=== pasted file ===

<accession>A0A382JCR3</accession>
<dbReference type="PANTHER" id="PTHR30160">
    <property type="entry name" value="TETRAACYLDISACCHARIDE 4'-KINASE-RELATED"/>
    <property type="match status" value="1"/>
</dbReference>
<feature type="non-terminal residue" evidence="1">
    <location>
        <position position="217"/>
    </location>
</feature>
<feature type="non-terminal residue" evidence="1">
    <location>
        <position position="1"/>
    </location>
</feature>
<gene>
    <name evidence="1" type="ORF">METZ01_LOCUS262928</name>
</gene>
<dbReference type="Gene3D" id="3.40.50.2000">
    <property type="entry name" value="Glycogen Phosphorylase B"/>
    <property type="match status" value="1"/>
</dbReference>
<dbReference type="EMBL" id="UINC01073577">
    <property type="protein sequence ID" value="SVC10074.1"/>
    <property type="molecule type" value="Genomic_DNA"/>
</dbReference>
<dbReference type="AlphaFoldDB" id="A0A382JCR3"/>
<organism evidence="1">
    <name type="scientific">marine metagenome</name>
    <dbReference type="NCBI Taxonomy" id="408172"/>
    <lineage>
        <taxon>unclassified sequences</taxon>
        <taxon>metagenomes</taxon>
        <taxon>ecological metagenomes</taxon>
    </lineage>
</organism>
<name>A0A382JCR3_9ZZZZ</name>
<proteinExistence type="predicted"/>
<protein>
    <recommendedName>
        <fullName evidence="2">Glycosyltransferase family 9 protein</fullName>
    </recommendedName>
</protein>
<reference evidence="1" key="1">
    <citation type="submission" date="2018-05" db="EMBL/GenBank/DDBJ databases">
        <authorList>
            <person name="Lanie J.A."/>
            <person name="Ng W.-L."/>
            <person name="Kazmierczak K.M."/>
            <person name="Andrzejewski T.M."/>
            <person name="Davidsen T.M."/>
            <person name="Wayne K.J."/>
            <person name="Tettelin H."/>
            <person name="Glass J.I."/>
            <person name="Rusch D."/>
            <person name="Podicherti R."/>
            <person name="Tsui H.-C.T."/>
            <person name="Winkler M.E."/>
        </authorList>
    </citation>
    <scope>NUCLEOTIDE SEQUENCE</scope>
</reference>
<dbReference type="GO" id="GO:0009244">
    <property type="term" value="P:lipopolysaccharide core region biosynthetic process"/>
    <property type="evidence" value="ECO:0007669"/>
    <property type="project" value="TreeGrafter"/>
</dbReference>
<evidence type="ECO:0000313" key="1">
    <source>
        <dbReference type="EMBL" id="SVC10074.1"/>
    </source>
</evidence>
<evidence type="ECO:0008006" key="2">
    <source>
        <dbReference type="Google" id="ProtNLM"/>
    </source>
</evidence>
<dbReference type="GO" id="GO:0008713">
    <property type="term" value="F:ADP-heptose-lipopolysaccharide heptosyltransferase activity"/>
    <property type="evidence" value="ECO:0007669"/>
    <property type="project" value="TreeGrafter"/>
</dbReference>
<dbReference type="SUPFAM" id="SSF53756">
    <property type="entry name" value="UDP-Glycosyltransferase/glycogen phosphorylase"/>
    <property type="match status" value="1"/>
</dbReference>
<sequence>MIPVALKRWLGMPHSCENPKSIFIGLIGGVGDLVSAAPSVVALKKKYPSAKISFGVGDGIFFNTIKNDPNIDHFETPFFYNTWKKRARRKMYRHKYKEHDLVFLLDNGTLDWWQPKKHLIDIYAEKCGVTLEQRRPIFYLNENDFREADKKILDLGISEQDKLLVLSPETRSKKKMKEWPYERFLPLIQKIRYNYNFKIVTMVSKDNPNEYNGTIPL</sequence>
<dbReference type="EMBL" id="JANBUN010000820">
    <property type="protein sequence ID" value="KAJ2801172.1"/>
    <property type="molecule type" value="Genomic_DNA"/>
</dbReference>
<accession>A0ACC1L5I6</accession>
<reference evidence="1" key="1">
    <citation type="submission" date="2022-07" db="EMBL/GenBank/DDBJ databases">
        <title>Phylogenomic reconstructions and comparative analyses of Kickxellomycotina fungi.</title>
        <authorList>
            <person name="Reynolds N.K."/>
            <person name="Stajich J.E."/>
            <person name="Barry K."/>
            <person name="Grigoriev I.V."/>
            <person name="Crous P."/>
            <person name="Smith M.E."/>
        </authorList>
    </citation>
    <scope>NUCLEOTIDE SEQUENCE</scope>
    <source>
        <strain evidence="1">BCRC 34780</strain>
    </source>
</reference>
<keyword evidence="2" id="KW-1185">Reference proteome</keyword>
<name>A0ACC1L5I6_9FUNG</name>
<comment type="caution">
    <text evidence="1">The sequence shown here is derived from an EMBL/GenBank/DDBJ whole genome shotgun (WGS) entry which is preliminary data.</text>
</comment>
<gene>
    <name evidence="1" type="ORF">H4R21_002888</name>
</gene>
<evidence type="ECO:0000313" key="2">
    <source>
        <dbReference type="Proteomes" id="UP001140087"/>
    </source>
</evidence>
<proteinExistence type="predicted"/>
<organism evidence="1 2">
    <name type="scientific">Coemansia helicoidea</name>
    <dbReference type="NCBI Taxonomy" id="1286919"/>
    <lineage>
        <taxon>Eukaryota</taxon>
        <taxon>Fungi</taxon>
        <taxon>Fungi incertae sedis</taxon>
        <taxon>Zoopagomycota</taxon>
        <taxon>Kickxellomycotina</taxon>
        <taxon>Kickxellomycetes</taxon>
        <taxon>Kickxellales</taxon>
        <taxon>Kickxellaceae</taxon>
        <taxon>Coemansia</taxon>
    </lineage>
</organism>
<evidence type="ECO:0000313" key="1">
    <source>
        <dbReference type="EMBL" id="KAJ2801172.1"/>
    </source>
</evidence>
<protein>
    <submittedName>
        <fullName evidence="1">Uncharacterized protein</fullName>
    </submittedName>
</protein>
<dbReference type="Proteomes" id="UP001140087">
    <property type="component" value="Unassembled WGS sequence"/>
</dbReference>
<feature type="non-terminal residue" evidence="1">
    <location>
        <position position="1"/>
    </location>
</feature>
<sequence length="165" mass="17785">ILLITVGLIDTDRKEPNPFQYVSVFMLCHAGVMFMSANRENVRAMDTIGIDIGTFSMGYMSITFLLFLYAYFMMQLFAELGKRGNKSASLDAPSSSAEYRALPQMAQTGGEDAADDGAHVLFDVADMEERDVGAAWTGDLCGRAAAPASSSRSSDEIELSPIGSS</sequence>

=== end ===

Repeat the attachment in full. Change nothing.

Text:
<accession>A0A382JCR3</accession>
<dbReference type="PANTHER" id="PTHR30160">
    <property type="entry name" value="TETRAACYLDISACCHARIDE 4'-KINASE-RELATED"/>
    <property type="match status" value="1"/>
</dbReference>
<feature type="non-terminal residue" evidence="1">
    <location>
        <position position="217"/>
    </location>
</feature>
<feature type="non-terminal residue" evidence="1">
    <location>
        <position position="1"/>
    </location>
</feature>
<gene>
    <name evidence="1" type="ORF">METZ01_LOCUS262928</name>
</gene>
<dbReference type="Gene3D" id="3.40.50.2000">
    <property type="entry name" value="Glycogen Phosphorylase B"/>
    <property type="match status" value="1"/>
</dbReference>
<dbReference type="EMBL" id="UINC01073577">
    <property type="protein sequence ID" value="SVC10074.1"/>
    <property type="molecule type" value="Genomic_DNA"/>
</dbReference>
<dbReference type="AlphaFoldDB" id="A0A382JCR3"/>
<organism evidence="1">
    <name type="scientific">marine metagenome</name>
    <dbReference type="NCBI Taxonomy" id="408172"/>
    <lineage>
        <taxon>unclassified sequences</taxon>
        <taxon>metagenomes</taxon>
        <taxon>ecological metagenomes</taxon>
    </lineage>
</organism>
<name>A0A382JCR3_9ZZZZ</name>
<proteinExistence type="predicted"/>
<protein>
    <recommendedName>
        <fullName evidence="2">Glycosyltransferase family 9 protein</fullName>
    </recommendedName>
</protein>
<reference evidence="1" key="1">
    <citation type="submission" date="2018-05" db="EMBL/GenBank/DDBJ databases">
        <authorList>
            <person name="Lanie J.A."/>
            <person name="Ng W.-L."/>
            <person name="Kazmierczak K.M."/>
            <person name="Andrzejewski T.M."/>
            <person name="Davidsen T.M."/>
            <person name="Wayne K.J."/>
            <person name="Tettelin H."/>
            <person name="Glass J.I."/>
            <person name="Rusch D."/>
            <person name="Podicherti R."/>
            <person name="Tsui H.-C.T."/>
            <person name="Winkler M.E."/>
        </authorList>
    </citation>
    <scope>NUCLEOTIDE SEQUENCE</scope>
</reference>
<dbReference type="GO" id="GO:0009244">
    <property type="term" value="P:lipopolysaccharide core region biosynthetic process"/>
    <property type="evidence" value="ECO:0007669"/>
    <property type="project" value="TreeGrafter"/>
</dbReference>
<evidence type="ECO:0000313" key="1">
    <source>
        <dbReference type="EMBL" id="SVC10074.1"/>
    </source>
</evidence>
<evidence type="ECO:0008006" key="2">
    <source>
        <dbReference type="Google" id="ProtNLM"/>
    </source>
</evidence>
<dbReference type="GO" id="GO:0008713">
    <property type="term" value="F:ADP-heptose-lipopolysaccharide heptosyltransferase activity"/>
    <property type="evidence" value="ECO:0007669"/>
    <property type="project" value="TreeGrafter"/>
</dbReference>
<dbReference type="SUPFAM" id="SSF53756">
    <property type="entry name" value="UDP-Glycosyltransferase/glycogen phosphorylase"/>
    <property type="match status" value="1"/>
</dbReference>
<sequence>MIPVALKRWLGMPHSCENPKSIFIGLIGGVGDLVSAAPSVVALKKKYPSAKISFGVGDGIFFNTIKNDPNIDHFETPFFYNTWKKRARRKMYRHKYKEHDLVFLLDNGTLDWWQPKKHLIDIYAEKCGVTLEQRRPIFYLNENDFREADKKILDLGISEQDKLLVLSPETRSKKKMKEWPYERFLPLIQKIRYNYNFKIVTMVSKDNPNEYNGTIPL</sequence>
<dbReference type="EMBL" id="JANBUN010000820">
    <property type="protein sequence ID" value="KAJ2801172.1"/>
    <property type="molecule type" value="Genomic_DNA"/>
</dbReference>
<accession>A0ACC1L5I6</accession>
<reference evidence="1" key="1">
    <citation type="submission" date="2022-07" db="EMBL/GenBank/DDBJ databases">
        <title>Phylogenomic reconstructions and comparative analyses of Kickxellomycotina fungi.</title>
        <authorList>
            <person name="Reynolds N.K."/>
            <person name="Stajich J.E."/>
            <person name="Barry K."/>
            <person name="Grigoriev I.V."/>
            <person name="Crous P."/>
            <person name="Smith M.E."/>
        </authorList>
    </citation>
    <scope>NUCLEOTIDE SEQUENCE</scope>
    <source>
        <strain evidence="1">BCRC 34780</strain>
    </source>
</reference>
<keyword evidence="2" id="KW-1185">Reference proteome</keyword>
<name>A0ACC1L5I6_9FUNG</name>
<comment type="caution">
    <text evidence="1">The sequence shown here is derived from an EMBL/GenBank/DDBJ whole genome shotgun (WGS) entry which is preliminary data.</text>
</comment>
<gene>
    <name evidence="1" type="ORF">H4R21_002888</name>
</gene>
<evidence type="ECO:0000313" key="2">
    <source>
        <dbReference type="Proteomes" id="UP001140087"/>
    </source>
</evidence>
<proteinExistence type="predicted"/>
<organism evidence="1 2">
    <name type="scientific">Coemansia helicoidea</name>
    <dbReference type="NCBI Taxonomy" id="1286919"/>
    <lineage>
        <taxon>Eukaryota</taxon>
        <taxon>Fungi</taxon>
        <taxon>Fungi incertae sedis</taxon>
        <taxon>Zoopagomycota</taxon>
        <taxon>Kickxellomycotina</taxon>
        <taxon>Kickxellomycetes</taxon>
        <taxon>Kickxellales</taxon>
        <taxon>Kickxellaceae</taxon>
        <taxon>Coemansia</taxon>
    </lineage>
</organism>
<evidence type="ECO:0000313" key="1">
    <source>
        <dbReference type="EMBL" id="KAJ2801172.1"/>
    </source>
</evidence>
<protein>
    <submittedName>
        <fullName evidence="1">Uncharacterized protein</fullName>
    </submittedName>
</protein>
<dbReference type="Proteomes" id="UP001140087">
    <property type="component" value="Unassembled WGS sequence"/>
</dbReference>
<feature type="non-terminal residue" evidence="1">
    <location>
        <position position="1"/>
    </location>
</feature>
<sequence length="165" mass="17785">ILLITVGLIDTDRKEPNPFQYVSVFMLCHAGVMFMSANRENVRAMDTIGIDIGTFSMGYMSITFLLFLYAYFMMQLFAELGKRGNKSASLDAPSSSAEYRALPQMAQTGGEDAADDGAHVLFDVADMEERDVGAAWTGDLCGRAAAPASSSRSSDEIELSPIGSS</sequence>